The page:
Map:
Representation of some features and
relations in some territory; in
mathematics:
function with specified domain and range. A.k.a. mapping.
The ideas of a map and the closely related mapping are very
fundamental, and are somehow involved in much or all of human cognition and
understanding  which after all is based on the making of mental maps or
models of things.
The first definition that is given is from the use of "map" in cartography
and the second from mathematics, but both are related, and mappings can be
seen as mathematical abstractions from maps.
1. maps: It is important to understand that one of the important points of maps
(that also applies to mappings) is that they leave out  abstract from, do not
depict  many things that are in the territory (or set) it represents. More
generally, the following points about maps are important:
· the map is usually not the territory (even if it is part
of it)
·
the map does usually not represent all of the territory but only
certain kinds of things occurring in the territory, in certain kinds of
relations
·
the map usually contains legenda and other instructions to
interpret it
·
the map usually contains a lot of what is effectively
interpunction
·
maps are on carriers (paper, screen, rock, sand)
·
the map embodies one of several different possible ways of
representing the things it does
·
the map usually is partial, incomplete and dated  and
· having
a map is usually
better
than
having
no map at all to understand the territory the map is about (supposing the map represents some truth)
·
maps may represent nonexisting territories and include guesses
and declarations to the effect "this is uncharted territory"
It may be well to add some brief comments and explanations to these points
Maps and territories: In the case of paper maps, the general point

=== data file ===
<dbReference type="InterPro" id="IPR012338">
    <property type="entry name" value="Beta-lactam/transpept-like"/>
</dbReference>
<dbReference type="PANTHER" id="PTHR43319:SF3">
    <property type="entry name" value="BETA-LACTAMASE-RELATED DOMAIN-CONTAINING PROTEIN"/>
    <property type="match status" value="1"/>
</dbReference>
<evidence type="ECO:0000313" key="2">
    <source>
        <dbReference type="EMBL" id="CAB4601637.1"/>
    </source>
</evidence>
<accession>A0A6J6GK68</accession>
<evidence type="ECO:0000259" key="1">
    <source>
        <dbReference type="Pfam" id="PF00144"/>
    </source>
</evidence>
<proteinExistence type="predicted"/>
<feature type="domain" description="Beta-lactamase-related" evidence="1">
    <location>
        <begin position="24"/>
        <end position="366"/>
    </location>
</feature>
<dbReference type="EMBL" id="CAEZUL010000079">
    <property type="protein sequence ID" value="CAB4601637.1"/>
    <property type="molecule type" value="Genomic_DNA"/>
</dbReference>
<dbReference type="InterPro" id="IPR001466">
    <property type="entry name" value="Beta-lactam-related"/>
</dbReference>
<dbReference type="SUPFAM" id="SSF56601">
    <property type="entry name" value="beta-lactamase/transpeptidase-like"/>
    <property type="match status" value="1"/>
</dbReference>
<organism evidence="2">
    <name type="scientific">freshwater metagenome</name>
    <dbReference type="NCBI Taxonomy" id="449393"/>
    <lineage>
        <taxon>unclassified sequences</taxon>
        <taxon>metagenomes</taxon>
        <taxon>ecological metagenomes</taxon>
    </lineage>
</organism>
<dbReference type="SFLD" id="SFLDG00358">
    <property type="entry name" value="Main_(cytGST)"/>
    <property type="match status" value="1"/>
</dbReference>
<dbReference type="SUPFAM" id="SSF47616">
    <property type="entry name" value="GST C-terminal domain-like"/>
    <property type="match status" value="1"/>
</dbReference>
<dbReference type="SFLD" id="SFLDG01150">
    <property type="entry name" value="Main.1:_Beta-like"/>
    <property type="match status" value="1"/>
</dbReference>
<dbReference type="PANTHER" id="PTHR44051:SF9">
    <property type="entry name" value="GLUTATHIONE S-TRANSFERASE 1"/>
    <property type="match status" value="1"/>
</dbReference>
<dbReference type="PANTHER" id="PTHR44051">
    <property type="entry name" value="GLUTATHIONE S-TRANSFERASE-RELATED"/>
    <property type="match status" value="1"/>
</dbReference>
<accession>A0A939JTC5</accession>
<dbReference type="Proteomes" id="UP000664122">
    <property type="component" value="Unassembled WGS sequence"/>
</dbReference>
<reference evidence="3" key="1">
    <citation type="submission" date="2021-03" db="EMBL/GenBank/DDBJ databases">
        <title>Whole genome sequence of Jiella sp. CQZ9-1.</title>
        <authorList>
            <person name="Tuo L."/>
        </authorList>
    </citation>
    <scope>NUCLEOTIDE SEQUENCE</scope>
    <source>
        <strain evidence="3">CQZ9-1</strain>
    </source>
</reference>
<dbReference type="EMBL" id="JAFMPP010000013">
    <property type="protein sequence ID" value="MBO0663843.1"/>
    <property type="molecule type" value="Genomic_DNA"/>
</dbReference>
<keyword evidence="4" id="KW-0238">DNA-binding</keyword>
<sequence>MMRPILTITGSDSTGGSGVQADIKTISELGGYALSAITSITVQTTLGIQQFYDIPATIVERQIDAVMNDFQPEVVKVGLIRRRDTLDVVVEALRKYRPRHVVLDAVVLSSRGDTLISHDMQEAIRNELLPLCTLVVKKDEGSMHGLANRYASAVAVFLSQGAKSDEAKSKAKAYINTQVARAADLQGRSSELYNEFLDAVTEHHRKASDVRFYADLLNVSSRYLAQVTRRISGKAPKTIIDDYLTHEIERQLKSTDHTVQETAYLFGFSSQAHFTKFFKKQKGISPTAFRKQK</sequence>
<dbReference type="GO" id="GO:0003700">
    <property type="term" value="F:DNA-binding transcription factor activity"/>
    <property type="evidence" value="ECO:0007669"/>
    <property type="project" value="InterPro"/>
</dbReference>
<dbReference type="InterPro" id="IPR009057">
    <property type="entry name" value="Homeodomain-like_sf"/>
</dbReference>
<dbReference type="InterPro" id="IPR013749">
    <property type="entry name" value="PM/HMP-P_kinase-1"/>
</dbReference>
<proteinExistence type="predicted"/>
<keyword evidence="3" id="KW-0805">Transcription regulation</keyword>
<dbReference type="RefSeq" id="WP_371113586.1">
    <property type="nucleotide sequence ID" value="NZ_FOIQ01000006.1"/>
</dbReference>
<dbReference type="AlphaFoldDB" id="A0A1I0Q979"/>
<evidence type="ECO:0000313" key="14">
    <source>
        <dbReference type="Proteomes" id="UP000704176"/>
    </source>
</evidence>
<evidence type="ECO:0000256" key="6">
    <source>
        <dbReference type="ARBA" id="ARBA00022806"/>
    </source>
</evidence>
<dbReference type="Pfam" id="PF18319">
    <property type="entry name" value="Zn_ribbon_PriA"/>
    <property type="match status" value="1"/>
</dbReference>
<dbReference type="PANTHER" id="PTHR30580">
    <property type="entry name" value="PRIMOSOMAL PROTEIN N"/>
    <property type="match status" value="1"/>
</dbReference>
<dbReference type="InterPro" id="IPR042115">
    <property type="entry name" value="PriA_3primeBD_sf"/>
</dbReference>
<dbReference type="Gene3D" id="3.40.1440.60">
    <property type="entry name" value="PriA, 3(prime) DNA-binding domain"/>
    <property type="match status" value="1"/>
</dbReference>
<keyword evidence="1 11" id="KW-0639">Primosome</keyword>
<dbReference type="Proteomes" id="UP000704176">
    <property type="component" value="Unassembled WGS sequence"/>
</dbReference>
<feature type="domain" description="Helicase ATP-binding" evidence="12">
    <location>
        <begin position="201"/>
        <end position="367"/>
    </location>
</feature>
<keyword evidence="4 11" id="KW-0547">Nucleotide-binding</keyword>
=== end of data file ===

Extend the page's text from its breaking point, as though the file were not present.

of having a map is that it charts aspects of some territory (which can be seen
as a set of things with
properties in relations, but that is not
relevant in the present context).
Thus, generally a map only represents certain aspects of the territory it
charts, and usually contains helpful material on the map to assist a user to
relate it properly to what it charts.
And maps may be partially mistaken or may be outdated and still be helpful
to find one's way around the territory it charts, while it also is often
helpful if the map explicitly shows what is guessed or unknown in it.
2. mappings: In mathematics, the usage of the terms "map" and "function" is not
precisely regulated, but one useful way to relate them and keep them apart is
to stipulate that a function is a set of pairs
of which each first member is paired to just one second member, and a map is a
function of which also the sets from which the first and second members are
selected are specified. (These sets are known respectively as domain and
range, or source and target. See: Function.)
Note that for both functions and maps the rule or rules by which the first
members in the pairs in the functions and maps need not be known or, if it is
known, need not be explicitly given. Of course, if such a rule is known it may
be very useful and all that may need to be listed to describe the function or
map.
Here are some useful notations and definitions, that presume to some extent
standard set theory. It is assumed that the relations, functions and maps
spoken of are binary or twotermed (which is no principal restriction, since a
relation involving n terms can be seen as pair of n1 terms and the nterm).
In what follows "e" = "is a member of":
A relation R is a set of pairs.
A function f is a relation such that
(x)(y)(z)((x,y) e f & (x,z) e f > y=z).
A map m is a function f such that
(EA)(EB)(x)(y)((x,y) e f > xeA & yeB).
That m is a map from A to B is also written as:
"m : A > B" which is in words: "m maps A to B".
There are several ways in which such mappings can hold, and I state some
with the usual wordings:
m is a partial map of A to B:
m : A > B and not all xeA are mapped to some yeB.
m is a full map of A to B:
m is a map of A to B and not partial.
m is a map of A into B:
m : A > B and not all yeB are mapped to some xeA.
m is a map of A onto B:
m : A > B and not into.
One reason to have partial maps (and functions: the same terminology given
for maps holds for functions) is that there may well be exceptional cases for
some items in A. Thus, if m maps numbers to numbers using 1/n the case n=0
must be excluded.